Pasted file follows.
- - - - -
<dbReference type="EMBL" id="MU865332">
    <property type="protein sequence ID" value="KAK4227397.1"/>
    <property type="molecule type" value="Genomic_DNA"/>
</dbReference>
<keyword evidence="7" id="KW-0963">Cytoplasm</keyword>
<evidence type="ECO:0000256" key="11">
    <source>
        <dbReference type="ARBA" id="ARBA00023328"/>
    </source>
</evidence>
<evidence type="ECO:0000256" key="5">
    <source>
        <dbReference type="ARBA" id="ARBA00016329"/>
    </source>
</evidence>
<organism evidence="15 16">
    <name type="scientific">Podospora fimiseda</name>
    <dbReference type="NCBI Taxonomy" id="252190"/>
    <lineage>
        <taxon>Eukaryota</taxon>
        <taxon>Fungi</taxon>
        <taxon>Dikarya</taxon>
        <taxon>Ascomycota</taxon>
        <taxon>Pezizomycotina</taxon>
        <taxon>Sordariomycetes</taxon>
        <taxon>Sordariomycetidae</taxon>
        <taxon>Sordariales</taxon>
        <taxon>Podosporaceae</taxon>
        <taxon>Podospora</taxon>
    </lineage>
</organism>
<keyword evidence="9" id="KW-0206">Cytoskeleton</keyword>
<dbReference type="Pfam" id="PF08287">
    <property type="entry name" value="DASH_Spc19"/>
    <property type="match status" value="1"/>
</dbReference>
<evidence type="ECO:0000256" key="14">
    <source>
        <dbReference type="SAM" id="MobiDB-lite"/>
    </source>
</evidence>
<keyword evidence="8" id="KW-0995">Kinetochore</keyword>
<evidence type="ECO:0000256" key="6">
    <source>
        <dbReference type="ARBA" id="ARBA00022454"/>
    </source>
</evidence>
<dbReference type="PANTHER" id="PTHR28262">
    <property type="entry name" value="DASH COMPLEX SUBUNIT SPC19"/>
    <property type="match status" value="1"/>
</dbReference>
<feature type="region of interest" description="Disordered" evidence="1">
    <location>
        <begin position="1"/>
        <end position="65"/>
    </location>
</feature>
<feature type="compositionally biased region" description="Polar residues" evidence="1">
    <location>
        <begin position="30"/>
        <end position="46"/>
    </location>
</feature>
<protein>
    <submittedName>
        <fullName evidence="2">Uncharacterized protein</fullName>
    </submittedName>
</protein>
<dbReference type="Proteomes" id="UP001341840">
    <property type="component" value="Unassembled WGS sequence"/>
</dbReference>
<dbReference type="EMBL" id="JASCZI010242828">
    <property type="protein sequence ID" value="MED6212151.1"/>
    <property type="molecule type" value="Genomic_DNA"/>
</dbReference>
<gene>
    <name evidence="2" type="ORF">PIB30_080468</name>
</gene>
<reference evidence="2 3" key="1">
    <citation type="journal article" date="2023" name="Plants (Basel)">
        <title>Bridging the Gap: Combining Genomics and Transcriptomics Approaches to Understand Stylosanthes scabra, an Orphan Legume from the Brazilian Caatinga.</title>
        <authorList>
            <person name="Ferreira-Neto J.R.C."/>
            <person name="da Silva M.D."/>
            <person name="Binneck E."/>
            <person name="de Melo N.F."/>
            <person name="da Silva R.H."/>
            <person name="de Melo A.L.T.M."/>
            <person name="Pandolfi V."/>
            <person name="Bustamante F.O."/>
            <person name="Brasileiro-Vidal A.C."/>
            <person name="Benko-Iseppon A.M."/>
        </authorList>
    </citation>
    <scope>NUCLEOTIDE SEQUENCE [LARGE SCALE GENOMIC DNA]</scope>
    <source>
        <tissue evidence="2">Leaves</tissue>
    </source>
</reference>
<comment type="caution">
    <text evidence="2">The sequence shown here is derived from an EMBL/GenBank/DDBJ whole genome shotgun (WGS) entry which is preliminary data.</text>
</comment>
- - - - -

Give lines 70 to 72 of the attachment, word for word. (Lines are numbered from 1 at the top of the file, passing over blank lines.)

    <property type="component" value="Unassembled WGS sequence"/>
</dbReference>
<dbReference type="EMBL" id="JASCZI010242828">